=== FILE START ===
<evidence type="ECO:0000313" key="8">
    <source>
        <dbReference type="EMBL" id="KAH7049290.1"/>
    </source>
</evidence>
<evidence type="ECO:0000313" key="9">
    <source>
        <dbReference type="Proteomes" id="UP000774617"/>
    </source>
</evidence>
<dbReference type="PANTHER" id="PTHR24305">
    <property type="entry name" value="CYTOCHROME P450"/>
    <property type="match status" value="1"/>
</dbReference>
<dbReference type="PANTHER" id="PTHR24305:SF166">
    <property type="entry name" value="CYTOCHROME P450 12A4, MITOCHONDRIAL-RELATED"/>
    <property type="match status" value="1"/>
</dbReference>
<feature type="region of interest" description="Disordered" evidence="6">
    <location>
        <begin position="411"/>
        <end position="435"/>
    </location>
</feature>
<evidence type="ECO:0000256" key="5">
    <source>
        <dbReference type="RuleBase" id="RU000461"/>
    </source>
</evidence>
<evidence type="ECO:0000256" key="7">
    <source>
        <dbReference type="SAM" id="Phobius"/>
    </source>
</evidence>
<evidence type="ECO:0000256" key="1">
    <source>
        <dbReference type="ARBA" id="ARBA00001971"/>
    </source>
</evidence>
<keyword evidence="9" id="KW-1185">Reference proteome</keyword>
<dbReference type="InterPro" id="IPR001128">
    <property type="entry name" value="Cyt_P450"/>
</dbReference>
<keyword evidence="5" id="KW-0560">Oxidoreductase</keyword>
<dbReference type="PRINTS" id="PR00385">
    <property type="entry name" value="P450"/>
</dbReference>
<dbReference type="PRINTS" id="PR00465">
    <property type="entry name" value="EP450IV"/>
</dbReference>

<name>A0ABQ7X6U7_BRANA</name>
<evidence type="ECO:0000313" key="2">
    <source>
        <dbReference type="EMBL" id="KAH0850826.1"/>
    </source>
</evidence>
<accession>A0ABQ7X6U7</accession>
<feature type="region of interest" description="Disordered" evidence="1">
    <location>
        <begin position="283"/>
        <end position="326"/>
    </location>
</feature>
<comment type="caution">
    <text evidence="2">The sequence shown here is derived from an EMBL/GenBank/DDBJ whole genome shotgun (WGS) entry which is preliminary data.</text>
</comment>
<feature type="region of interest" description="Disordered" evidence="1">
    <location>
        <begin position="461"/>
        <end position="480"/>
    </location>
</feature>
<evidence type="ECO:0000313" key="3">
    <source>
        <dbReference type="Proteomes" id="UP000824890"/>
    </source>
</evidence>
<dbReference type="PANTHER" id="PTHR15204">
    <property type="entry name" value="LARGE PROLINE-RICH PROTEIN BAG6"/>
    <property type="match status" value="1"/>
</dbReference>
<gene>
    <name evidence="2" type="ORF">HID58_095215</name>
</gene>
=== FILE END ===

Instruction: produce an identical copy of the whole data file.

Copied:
<evidence type="ECO:0000313" key="8">
    <source>
        <dbReference type="EMBL" id="KAH7049290.1"/>
    </source>
</evidence>
<evidence type="ECO:0000313" key="9">
    <source>
        <dbReference type="Proteomes" id="UP000774617"/>
    </source>
</evidence>
<dbReference type="PANTHER" id="PTHR24305">
    <property type="entry name" value="CYTOCHROME P450"/>
    <property type="match status" value="1"/>
</dbReference>
<dbReference type="PANTHER" id="PTHR24305:SF166">
    <property type="entry name" value="CYTOCHROME P450 12A4, MITOCHONDRIAL-RELATED"/>
    <property type="match status" value="1"/>
</dbReference>
<feature type="region of interest" description="Disordered" evidence="6">
    <location>
        <begin position="411"/>
        <end position="435"/>
    </location>
</feature>
<evidence type="ECO:0000256" key="5">
    <source>
        <dbReference type="RuleBase" id="RU000461"/>
    </source>
</evidence>
<evidence type="ECO:0000256" key="7">
    <source>
        <dbReference type="SAM" id="Phobius"/>
    </source>
</evidence>
<evidence type="ECO:0000256" key="1">
    <source>
        <dbReference type="ARBA" id="ARBA00001971"/>
    </source>
</evidence>
<keyword evidence="9" id="KW-1185">Reference proteome</keyword>
<dbReference type="InterPro" id="IPR001128">
    <property type="entry name" value="Cyt_P450"/>
</dbReference>
<keyword evidence="5" id="KW-0560">Oxidoreductase</keyword>
<dbReference type="PRINTS" id="PR00385">
    <property type="entry name" value="P450"/>
</dbReference>
<dbReference type="PRINTS" id="PR00465">
    <property type="entry name" value="EP450IV"/>
</dbReference>

<name>A0ABQ7X6U7_BRANA</name>
<evidence type="ECO:0000313" key="2">
    <source>
        <dbReference type="EMBL" id="KAH0850826.1"/>
    </source>
</evidence>
<accession>A0ABQ7X6U7</accession>
<feature type="region of interest" description="Disordered" evidence="1">
    <location>
        <begin position="283"/>
        <end position="326"/>
    </location>
</feature>
<comment type="caution">
    <text evidence="2">The sequence shown here is derived from an EMBL/GenBank/DDBJ whole genome shotgun (WGS) entry which is preliminary data.</text>
</comment>
<feature type="region of interest" description="Disordered" evidence="1">
    <location>
        <begin position="461"/>
        <end position="480"/>
    </location>
</feature>
<evidence type="ECO:0000313" key="3">
    <source>
        <dbReference type="Proteomes" id="UP000824890"/>
    </source>
</evidence>
<dbReference type="PANTHER" id="PTHR15204">
    <property type="entry name" value="LARGE PROLINE-RICH PROTEIN BAG6"/>
    <property type="match status" value="1"/>
</dbReference>
<gene>
    <name evidence="2" type="ORF">HID58_095215</name>
</gene>